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Favorites to battle it out at South African cross country round in George

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Philip Buys is on form.

Philip Buys is on form.
(Image credit: Zoon Cronje)
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Yolande Speedy is in a class of her own

Yolande Speedy is in a class of her own
(Image credit: Zoon Cronje)
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Mariske Strauss before the start of the marathon national series races in Clarens.

Mariske Strauss before the start of the marathon national series races in Clarens.
(Image credit: Zoon Cronje)
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Kevin Evans shows everyone a clean pair of heels.

Kevin Evans shows everyone a clean pair of heels.
(Image credit: Zoon Cronje)

The third elite cross country race in the South African MTN National Series will take place in George on Saturday, May 15. This race might just boil down to a showdown between, on the one side, the two locals , namely Kevin Evans (MTN-Energade) from Plettenberg Bay and Matthys Beukes (Scott) from George and, on the other side, the three musketeers from Garmin-adidas, Philip Buys, Marc Bassingthwaighte and Francois Theron.

Due to the unpredictability of cross country racing, it would be foolhardy to make predictions about possible winners, because history has shown that everything can change in a mere second.

Burry Stander (Specialized/Mr Price), currently the second best ranked cross country rider in the world, will be absent. He is taking a well deserved break this weekend and will continue his World Cup campaign next week in Offenburg. In Stander's absence, the in-form riders will be Evans, Beukes, Buys, Bassingthwaighte and Theron. Rourke Croeser (DCM) and Ben-Melt Swanepoel (Mr Price/Specialized) will be the two riders who could spoil their fun.

Beukes caused quite a big surprise in Pietermaritzburg when he won the elite race at the Cascades. What also counts in his favor is that he lives in Oudtshoorn and regularly trains on the George track. He considers it his home territory.

According to Beukes, the course suits his riding style. "The course is not too technical, but it is quite bumpy because of the tree roots and rocks along the route. The riders will have to concentrate hard all the time if they do not want to take a tumble. The climbs are power climbs, which I like.

"I am actually looking forward to the race. My sponsor, Scott, provided me with a new Spark RC full suspension mountain bike. Riding the Oudtshoorn course on my new bike was like a dream come true. Now that I have the perfect bike, winning or losing depends solely on myself."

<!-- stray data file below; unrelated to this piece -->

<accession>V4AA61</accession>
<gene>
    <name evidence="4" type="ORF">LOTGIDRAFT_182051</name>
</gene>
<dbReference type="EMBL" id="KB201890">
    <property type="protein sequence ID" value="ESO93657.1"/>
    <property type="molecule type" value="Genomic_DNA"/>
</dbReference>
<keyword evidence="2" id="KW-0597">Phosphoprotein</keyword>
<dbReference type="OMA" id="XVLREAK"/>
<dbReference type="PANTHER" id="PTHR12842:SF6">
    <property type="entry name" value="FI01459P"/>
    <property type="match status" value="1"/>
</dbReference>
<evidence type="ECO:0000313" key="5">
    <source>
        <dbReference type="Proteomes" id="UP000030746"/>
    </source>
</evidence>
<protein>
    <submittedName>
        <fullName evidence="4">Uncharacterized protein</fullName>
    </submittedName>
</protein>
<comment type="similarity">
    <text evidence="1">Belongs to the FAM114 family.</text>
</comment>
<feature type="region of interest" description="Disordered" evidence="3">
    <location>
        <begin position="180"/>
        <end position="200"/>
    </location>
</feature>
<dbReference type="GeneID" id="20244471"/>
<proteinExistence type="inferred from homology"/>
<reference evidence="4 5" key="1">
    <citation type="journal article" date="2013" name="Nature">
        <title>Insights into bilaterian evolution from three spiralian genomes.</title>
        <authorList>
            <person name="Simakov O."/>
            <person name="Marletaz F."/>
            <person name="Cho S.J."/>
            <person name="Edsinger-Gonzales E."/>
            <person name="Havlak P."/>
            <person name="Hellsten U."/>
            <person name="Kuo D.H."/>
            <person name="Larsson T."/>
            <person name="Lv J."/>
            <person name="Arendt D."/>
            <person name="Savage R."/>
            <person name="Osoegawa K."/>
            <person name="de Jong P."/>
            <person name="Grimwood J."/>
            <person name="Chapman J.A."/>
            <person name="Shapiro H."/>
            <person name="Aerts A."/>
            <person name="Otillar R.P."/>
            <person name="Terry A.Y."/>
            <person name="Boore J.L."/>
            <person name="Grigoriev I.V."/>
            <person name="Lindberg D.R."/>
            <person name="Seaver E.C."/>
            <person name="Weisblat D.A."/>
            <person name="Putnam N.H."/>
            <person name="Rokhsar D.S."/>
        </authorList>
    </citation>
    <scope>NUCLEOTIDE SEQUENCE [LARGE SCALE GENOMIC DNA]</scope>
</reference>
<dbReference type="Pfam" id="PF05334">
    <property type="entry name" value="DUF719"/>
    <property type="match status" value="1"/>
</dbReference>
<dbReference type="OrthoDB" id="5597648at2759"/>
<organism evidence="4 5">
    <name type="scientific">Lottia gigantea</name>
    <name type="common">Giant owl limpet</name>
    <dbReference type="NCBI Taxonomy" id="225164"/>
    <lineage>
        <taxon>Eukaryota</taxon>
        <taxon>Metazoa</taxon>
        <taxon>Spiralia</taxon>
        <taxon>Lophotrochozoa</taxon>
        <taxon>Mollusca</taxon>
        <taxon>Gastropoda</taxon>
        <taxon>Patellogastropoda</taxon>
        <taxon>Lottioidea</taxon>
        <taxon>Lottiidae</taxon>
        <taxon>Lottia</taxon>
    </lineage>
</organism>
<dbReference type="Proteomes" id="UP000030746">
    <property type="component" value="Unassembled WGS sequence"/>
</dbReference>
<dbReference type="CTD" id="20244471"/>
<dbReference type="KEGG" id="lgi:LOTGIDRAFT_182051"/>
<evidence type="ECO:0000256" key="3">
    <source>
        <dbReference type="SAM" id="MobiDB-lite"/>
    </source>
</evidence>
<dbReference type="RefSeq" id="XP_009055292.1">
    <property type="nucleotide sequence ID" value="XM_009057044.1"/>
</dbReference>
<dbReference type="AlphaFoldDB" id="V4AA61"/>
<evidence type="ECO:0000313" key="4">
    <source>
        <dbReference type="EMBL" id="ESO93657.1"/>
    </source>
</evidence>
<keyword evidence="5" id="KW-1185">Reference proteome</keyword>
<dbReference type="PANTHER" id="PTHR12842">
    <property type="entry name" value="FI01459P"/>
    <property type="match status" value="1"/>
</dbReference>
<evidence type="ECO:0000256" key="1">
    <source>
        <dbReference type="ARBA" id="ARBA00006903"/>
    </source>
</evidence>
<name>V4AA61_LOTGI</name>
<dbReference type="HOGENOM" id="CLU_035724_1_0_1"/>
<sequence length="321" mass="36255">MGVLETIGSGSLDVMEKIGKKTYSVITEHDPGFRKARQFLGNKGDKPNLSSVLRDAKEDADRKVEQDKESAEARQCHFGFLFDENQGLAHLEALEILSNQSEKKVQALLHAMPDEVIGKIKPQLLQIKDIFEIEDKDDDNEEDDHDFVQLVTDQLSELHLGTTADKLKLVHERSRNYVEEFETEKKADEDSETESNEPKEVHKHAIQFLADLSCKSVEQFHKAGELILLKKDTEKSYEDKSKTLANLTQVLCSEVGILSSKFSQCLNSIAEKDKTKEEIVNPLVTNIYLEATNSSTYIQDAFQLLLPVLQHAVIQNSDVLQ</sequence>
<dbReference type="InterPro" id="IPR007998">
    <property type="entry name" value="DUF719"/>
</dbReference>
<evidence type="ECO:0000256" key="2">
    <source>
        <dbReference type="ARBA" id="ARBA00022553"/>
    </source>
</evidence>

Evans, who lives in Plettenberg Bay, also claims that George is his home territory. The last time he competed there in a cross country race he won.

If any other rider than Evans had been involved, it would have been safe to assume that he would be handicapped by the fact that he had not competed in any cross country event during the past three years. But Evans had never been a person to shy away from a challenge.

It would be safe to predict that Evans will be one of the riders who will dictate the racing on Saturday. Once Evans turns on the power, very few riders will be able to stay with him.

During the past 12 months, Buys and Bassingthwaighte proved themselves to be the two most consistent cross country riders in the MTN series. There had been hardly a race where one or both of them did not manage a podium finish. So far this year Buys finished second twice, while Bassingthwaighte finished third in Alberton.

What counts in Buys' favour is that he is, apart from Stander, definitely the best technical rider at the moment.

Theron is part of the Garmin-adidas back-up plan. It will be only his third cross country race since his comeback after the big heart scare. He was unable to finish the Cascades race, but last weekend he finished second in the Karkloof cross country race.

It will be only Croeser's third cross country race as an elite. As a junior, he was unbeaten in local cross country events. This year in Pietermaritzburg, he finished third overall.

Croeser is fearless when it comes to lap racing. Sometimes his attitude of "fools rush in where angels fear to tread" can be counter-productive because taking unnecessary risks can lead to mechanical problems that can cost valuable seconds.

Swanepoel might not be either the best technical rider or the most powerful rider, but he does not know the meaning of the words "give up". He acts like a slow poison in any race and is an ever present threat. He never tires and just waits for his rivals to make mistakes from which he can benefit. He won the Karkloof cross country race last weekend.